Interview: Daniel Radcliffe and Zoe Kazan say 'What If' is more than a rom-com
"What If" stars Daniel Radcliffe and Zoe Kazan talk about the Fool's Gold sandwich and how their new movie is a relatable version of the rom-com.
“What If” is the only the third Daniel Radcliffe film to be released in America since the “Harry Potter” series concluded. And it’s more than that: It’s his first comedy. He plays a young man who falls for a girl (Zoe Kazan) — only to find that she has a boyfriend (Rafe Spall). They continue to be friends, as have Radcliffe and Kazan in real life, even if they fare better in that respect than their onscreen counterparts.
Do you actually enjoy the Fool’s Gold, the sandwich that you two eat here, the one that helped kill Elvis?
Daniel Radcliffe: We discovered there might be a slight boy-girl split in terms of who enjoys Fool’s Gold. I’m definitely a fan. Zoe had to endure it more than enjoy it. You get excited for an eating scene and then remember you’re doing it for hours and it’s actually going to be horrible.
How well did you know each other before this?
DR: We met once three years ago. I knew her enough to know this wouldn’t be a horrible experience. We are weirdly similar. We laugh at the same s—. Not all actresses are as generous as Zoe. Half the thing is having a relationship off-camera so you can have one on it. It takes two people to do that. Sometimes you get with people who have no interest in doing that.
Zoe Kazan: I keep saying chemistry’s just curiosity. It’s very easy to be curious about Dan. I always knew something was happening. During week two I saw the producers crowing in a corner, rubbing their hands over something that had happened between us. And I knew, “Oh, we’re OK.”
Zoe, you’ve done your share of comedies, but Daniel, this is your first, apart from a bit on “Extras.”
DR: One of the things I love about this film is it makes you incredibly happy. It’s a feel-good film without being manipulative or sentimental. Those first moments of meeting somebody are so thrilling and precious. I was really excited to be in a film that would make people happy for a change.
ZK: I wasn’t looking to do a romantic comedy. I’d just written “Ruby Sparks,” which is a romantic comedy of sorts. I didn’t want to just stay in that genre. But the script was so funny and I thought Michael Dowse would be a good, unsentimental director for it. I hope people take it on its own terms. I don’t think it’s striving to be a great romantic comedy. I think it’s striving to be a great movie.
DR: There was a review I read coming out of Toronto that pissed me off. I don’t mind people reviewing things badly or having opinions, but it’s when people pretend to know our thinking and criticize that. It said, “They think they’re reinventing the romantic comedy.” No! None of us did, you d—! We wanted to make a good film! I’ve never known an actor to think about genre. You’re not looking at a pile of horror scripts and a pile of romantic comedy scripts and a pile of drama scripts and thinking, “Which are the best of these?” You just go, “Christ, are any of these good? Yes, this one is, let’s do that. These things can’t be planned out. I have more control than most, and I have no control.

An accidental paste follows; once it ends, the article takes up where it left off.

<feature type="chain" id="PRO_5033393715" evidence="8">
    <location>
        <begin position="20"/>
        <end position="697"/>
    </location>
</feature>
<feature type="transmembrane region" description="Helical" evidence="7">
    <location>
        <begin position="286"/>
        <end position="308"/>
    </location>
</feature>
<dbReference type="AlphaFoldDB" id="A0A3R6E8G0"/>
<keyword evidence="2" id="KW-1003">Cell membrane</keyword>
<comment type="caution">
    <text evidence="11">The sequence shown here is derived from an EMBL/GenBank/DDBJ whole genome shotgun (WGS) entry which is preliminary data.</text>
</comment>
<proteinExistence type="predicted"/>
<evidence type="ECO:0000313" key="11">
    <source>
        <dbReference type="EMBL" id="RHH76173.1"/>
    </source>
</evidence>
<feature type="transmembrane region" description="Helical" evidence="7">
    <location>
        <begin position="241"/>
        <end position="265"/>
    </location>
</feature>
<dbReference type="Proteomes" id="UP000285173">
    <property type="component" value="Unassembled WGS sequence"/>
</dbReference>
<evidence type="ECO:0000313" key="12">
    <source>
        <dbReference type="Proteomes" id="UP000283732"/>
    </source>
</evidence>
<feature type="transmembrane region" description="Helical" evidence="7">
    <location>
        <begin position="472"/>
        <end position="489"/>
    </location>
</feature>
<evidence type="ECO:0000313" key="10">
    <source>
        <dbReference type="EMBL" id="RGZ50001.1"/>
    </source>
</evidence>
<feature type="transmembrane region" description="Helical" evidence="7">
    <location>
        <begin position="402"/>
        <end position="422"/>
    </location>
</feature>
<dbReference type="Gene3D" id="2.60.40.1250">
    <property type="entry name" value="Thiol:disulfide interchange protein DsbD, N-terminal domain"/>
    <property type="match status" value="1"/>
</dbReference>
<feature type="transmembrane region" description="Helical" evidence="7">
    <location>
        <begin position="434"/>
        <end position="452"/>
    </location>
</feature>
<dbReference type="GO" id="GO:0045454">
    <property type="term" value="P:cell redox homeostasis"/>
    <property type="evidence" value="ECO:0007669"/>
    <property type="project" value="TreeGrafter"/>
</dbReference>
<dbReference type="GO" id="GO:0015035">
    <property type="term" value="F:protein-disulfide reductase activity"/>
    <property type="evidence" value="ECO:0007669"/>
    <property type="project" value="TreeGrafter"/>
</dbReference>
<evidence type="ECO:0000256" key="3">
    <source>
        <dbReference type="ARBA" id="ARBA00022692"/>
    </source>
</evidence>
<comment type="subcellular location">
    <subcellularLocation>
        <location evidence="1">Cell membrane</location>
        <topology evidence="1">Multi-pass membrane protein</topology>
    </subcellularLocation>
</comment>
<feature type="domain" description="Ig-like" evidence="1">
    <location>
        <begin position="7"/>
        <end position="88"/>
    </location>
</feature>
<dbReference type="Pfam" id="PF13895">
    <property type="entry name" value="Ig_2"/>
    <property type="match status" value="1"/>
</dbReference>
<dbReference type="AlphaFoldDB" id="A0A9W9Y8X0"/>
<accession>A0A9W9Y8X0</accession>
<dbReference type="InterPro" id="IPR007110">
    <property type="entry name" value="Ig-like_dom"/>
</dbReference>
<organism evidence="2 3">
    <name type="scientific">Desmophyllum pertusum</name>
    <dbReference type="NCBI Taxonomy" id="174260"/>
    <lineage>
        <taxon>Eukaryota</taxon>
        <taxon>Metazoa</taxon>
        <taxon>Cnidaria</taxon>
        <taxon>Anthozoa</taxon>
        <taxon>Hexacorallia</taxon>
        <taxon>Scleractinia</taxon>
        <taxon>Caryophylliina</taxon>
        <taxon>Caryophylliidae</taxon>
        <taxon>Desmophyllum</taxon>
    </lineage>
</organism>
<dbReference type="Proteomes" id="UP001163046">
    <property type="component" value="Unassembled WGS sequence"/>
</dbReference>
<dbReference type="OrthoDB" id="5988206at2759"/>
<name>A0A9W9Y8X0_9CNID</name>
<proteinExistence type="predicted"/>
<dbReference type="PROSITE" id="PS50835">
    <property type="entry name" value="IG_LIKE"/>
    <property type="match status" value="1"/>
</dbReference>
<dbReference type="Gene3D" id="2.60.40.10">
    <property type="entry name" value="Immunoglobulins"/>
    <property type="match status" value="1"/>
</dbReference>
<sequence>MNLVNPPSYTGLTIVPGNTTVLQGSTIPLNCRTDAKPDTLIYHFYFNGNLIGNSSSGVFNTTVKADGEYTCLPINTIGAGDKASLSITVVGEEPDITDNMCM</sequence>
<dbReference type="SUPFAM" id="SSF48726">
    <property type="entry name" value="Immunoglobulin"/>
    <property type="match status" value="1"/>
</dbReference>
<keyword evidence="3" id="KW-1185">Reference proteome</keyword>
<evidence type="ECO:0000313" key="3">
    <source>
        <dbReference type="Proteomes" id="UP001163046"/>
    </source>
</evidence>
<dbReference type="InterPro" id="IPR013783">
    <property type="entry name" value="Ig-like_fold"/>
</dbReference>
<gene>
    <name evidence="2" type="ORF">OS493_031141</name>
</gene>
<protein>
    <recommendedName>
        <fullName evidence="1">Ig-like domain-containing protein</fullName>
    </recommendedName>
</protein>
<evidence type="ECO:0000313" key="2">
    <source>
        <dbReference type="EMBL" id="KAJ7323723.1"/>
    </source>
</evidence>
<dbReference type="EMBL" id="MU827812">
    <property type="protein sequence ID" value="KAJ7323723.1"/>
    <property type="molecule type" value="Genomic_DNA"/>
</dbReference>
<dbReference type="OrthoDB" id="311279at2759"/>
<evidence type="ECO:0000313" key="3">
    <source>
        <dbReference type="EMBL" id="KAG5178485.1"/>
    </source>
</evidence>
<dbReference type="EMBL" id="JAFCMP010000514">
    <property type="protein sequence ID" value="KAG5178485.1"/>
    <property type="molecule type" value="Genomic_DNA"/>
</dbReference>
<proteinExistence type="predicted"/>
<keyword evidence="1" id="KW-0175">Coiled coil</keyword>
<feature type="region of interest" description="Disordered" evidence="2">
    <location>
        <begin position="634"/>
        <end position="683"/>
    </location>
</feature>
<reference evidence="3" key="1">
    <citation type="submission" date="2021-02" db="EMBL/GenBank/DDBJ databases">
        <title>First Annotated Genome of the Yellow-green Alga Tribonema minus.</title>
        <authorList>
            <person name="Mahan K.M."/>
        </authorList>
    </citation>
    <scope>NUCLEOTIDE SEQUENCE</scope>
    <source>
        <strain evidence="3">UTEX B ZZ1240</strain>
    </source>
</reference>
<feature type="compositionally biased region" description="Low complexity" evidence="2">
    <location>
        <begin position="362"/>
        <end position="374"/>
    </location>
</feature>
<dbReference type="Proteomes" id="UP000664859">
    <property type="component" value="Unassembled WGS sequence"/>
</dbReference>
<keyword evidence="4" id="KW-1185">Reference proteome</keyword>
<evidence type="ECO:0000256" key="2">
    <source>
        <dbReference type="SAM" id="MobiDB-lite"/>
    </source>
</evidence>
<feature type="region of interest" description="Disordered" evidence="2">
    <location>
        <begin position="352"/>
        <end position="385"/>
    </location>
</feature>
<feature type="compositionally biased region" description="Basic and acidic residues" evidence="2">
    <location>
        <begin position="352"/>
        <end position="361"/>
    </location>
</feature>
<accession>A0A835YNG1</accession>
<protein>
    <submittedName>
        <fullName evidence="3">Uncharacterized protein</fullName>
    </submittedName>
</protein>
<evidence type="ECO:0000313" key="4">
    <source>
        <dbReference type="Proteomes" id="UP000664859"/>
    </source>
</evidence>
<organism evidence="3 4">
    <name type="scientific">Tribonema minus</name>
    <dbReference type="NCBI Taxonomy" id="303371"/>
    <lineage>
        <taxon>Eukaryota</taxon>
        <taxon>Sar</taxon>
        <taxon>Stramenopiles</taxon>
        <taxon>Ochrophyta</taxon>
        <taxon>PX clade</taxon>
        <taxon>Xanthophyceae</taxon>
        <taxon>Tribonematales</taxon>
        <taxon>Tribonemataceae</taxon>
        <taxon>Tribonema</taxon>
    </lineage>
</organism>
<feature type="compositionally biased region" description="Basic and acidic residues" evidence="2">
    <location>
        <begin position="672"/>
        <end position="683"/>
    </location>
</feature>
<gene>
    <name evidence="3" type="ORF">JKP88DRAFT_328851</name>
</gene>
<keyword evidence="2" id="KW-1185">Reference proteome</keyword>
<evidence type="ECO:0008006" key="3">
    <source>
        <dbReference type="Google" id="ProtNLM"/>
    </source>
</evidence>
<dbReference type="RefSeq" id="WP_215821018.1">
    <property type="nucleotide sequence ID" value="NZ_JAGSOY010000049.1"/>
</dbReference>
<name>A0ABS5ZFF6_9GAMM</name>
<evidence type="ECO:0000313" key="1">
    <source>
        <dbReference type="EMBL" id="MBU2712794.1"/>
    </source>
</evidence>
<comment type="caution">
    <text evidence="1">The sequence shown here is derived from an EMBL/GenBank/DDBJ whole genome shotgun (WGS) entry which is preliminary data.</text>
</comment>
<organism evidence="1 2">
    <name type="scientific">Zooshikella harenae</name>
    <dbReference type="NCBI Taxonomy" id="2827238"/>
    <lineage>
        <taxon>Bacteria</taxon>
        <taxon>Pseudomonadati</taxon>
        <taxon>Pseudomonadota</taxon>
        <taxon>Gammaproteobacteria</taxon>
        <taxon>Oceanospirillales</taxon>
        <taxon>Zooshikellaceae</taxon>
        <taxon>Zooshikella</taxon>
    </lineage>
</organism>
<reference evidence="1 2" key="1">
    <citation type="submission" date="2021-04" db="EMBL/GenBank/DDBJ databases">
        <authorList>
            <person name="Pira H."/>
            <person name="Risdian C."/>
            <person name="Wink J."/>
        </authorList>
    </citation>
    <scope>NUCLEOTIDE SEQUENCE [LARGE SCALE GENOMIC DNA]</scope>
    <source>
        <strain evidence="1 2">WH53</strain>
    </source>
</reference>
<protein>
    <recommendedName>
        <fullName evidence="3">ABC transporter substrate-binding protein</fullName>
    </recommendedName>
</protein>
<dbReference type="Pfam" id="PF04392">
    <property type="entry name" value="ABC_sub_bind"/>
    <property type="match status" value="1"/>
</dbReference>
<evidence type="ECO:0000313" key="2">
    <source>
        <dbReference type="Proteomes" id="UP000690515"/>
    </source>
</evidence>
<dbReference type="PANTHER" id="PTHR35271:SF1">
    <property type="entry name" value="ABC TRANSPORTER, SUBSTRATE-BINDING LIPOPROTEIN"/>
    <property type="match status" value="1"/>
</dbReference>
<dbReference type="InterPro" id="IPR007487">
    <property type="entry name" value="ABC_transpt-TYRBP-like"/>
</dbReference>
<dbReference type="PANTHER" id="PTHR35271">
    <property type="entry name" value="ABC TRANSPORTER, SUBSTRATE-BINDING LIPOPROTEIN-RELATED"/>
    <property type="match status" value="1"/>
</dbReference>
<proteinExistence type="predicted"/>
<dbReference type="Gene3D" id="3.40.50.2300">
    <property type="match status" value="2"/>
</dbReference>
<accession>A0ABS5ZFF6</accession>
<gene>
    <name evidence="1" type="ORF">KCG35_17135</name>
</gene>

Though this is a romantic comedy, it isn’t mere fluff. It’s built on real pain.
DR: It’s a very true-to-life situation. And it’s made more true-to-life by the fact that Zoe’s decision is very hard to make. Rafe Spall [who plays her boyfriend] is a great guy and handsome and successful and not at all the stereotypical boyfriend that you just have to get out of the picture. She’s got a real relationship and this other guy inadvertently screws it all up. There’s something more real about that.
ZK: It’s even more real in the way it’s been cast. We’re not Katherine Heigl and Josh Duhamel. There’s a sense he picked actors who are…unconventional. There’s a certain way people look and behave in romantic comedies, and I think our characters are real — even down to the costuming. We tried to dress as real people. It makes it funnier because it feels relatable.
Your co-stars Adam Driver and Mackenzie Davis are pretty crazy in this. Are they like that in real life too?
DR: No, they’re very normal. This might be the only time in our career we can work with either of them because they’re so tall. Zoe and I have to stick together.
ZK: And Tom Cruise. And Robert Downey Jr.
DR: And Michael J. Fox. And Al Pacino.
ZK: Reese Witherspoon.
DR: We’ve got a pretty good cast there. The tall people film is going to be s—.
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